Ulster Legislature Approves Restorative Justice Center Funding

May 25, 2018

Ulster County is set to construct a restorative justice center. On Thursday, county legislators unanimously approved the funding requested, but not before discussion about the cost. The center is part of the county’s response to New York’s Raise the Age law, which takes effect October 1.

The funding authorization came during a special session of the Ulster County Legislature. The more than $3 million will go toward renovating the county probation building in Kingston to accommodate the Ulster County Restorative Justice and Community Empowerment Center. Democratic Ulster County Executive Mike Hein.

“It will undoubtedly become a model around the entire state of New York for how to do this, do it compassionately, and do it right,” Hein says.

Plus, he says.

“I am positive that right now there’s a 15-year-old kid, who’s about to turn 16 years, and going to make a mistake. And they’re going to run face first into the criminal justice system,” Hein says. “I want to make sure that it’s a kinder, gentler system that simply works to make sure that they don’t enter what has been known as the school-to-prison pipeline, they can actually take a different path, receive the supports and ultimately be in a place where their life is productive and successful.”

Governor Andrew Cuomo signed legislation in April 2017 raising the age of criminal responsibility to 18, ensuring that young people in New York who commit non-violent crimes receive intervention and evidence-based treatment. New York was previously one of two states in the nation that automatically processed all 16- and 17-year-olds as adults, no matter their offense. The legislation becomes effective October 1, starting with 16-year-olds. Republican County Legislator Brian Woltman represents the City of Kingston.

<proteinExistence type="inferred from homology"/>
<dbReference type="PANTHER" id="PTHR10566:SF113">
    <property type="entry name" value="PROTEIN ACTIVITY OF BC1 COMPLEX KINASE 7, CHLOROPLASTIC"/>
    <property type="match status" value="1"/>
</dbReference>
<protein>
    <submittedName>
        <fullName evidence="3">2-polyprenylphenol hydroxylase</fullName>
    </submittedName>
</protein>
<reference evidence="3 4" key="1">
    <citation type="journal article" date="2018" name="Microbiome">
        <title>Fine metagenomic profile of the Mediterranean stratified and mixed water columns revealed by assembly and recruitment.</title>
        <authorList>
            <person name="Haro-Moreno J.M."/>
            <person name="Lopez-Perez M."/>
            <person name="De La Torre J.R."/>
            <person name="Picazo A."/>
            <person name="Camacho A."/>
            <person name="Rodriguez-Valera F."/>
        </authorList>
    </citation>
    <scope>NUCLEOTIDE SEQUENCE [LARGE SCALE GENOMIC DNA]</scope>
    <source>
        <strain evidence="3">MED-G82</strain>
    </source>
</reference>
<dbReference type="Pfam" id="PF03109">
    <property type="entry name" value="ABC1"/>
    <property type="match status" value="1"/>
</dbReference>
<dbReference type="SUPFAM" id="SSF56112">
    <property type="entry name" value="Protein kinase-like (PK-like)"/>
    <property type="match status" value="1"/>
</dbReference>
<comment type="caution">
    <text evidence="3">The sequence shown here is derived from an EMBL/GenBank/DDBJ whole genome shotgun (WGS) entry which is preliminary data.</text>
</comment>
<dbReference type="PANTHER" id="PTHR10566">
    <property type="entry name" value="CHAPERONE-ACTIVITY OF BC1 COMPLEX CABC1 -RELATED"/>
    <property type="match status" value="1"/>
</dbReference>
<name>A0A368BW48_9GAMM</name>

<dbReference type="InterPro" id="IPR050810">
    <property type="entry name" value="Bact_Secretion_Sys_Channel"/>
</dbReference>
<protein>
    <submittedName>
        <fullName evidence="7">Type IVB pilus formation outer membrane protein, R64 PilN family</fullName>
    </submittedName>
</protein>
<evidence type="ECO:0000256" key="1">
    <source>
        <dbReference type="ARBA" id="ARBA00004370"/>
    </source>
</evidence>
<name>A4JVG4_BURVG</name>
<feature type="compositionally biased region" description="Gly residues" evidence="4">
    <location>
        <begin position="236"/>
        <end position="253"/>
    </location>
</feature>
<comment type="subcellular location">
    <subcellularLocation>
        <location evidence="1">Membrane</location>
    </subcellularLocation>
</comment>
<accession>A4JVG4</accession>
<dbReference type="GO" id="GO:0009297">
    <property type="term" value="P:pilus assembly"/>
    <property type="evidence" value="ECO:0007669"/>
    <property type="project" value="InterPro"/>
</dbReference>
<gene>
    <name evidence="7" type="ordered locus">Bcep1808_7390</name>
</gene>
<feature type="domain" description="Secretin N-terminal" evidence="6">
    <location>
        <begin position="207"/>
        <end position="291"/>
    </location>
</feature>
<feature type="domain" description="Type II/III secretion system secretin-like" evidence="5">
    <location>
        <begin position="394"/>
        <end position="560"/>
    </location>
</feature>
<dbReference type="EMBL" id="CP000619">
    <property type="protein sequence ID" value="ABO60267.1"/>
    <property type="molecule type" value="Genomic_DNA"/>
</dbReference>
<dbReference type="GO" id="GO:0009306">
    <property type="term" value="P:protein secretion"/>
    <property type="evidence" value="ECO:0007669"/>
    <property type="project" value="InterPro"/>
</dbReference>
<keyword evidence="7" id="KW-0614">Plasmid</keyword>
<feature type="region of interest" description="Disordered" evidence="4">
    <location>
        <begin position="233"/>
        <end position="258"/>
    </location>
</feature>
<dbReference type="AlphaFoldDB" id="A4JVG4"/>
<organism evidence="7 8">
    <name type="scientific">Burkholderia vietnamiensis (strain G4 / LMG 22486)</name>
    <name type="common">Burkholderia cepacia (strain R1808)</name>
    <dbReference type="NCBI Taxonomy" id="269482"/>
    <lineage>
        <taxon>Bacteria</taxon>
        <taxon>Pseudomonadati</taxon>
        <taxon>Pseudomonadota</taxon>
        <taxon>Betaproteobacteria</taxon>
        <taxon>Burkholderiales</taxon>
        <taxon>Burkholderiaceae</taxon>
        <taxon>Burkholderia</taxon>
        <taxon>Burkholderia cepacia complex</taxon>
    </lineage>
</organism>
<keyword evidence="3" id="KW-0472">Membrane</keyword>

“It’s near a gateway entrance to the city of Kingston so it’s going to send out a message to people who are visiting our city that we really care about our children,” Woltman says. “But, more importantly, as I see it, it’s also located in the neighborhood, near a neighborhood, that has the largest concentration of children in the City of Kingston. And what a beacon of hope it will be for them. So I’m delighted to support this and I’m very grateful. Thank you.”

Republican County Legislator Richard Gerentine, who chairs the Ways and Means Committee, says he did not think any legislator opposed the program. Of concern, rather, was how the cost went from $1.6 million to $3.2 million and when the legislature was informed. Gerentine says the presentation from Hein’s administration should have come sooner, right after officials secured the bids. Ulster County Director of Purchasing Marc Rider responded.

“We went out to bid in April. We got our bids back May 3, so we came to you as quickly as we could, I think the next week,” Rider said.

Also prior to the vote, county Legislature Democratic Minority Leader Hector Rodriguez echoed Gerentine’s concern about process and the timing of when the legislature is informed about the progression of capital projects.

“So part of what we’re concerned about and part of the reason we’re actually having this meeting is literally because of a breakdown in communication and a breakdown of process of how we get informed when a project goes from what’s on paper, $1.6 [million], even if that’s just a placeholder, it then morphs into $2.8 [million] or $3.2 [million] depending upon how you’re accounting of the project. This is significant,” Rodriguez says. “And I understand this is a good project, right? I think we all want to vote for the project.”

Legislators and public commenters alike praised the planned program. Hein says Ulster County takes the state mandate further by offering a restorative justice component.

“This is a $3 million project but it pales in comparison with the $93 million that Ulster County spent only 10 years ago to incarcerate people on a law enforcement center,” says Hein. “And so the idea of being able to invest in children, truly children, 16- and 17-year-old kids who make mistakes, to be able to provide an alternative, to keep them out of a lifetime of jail, seems to me an incredibly smart use of our dollars.”

Hein expects the center to be under construction within 30 days, and the goal is for it to be completed by year’s end.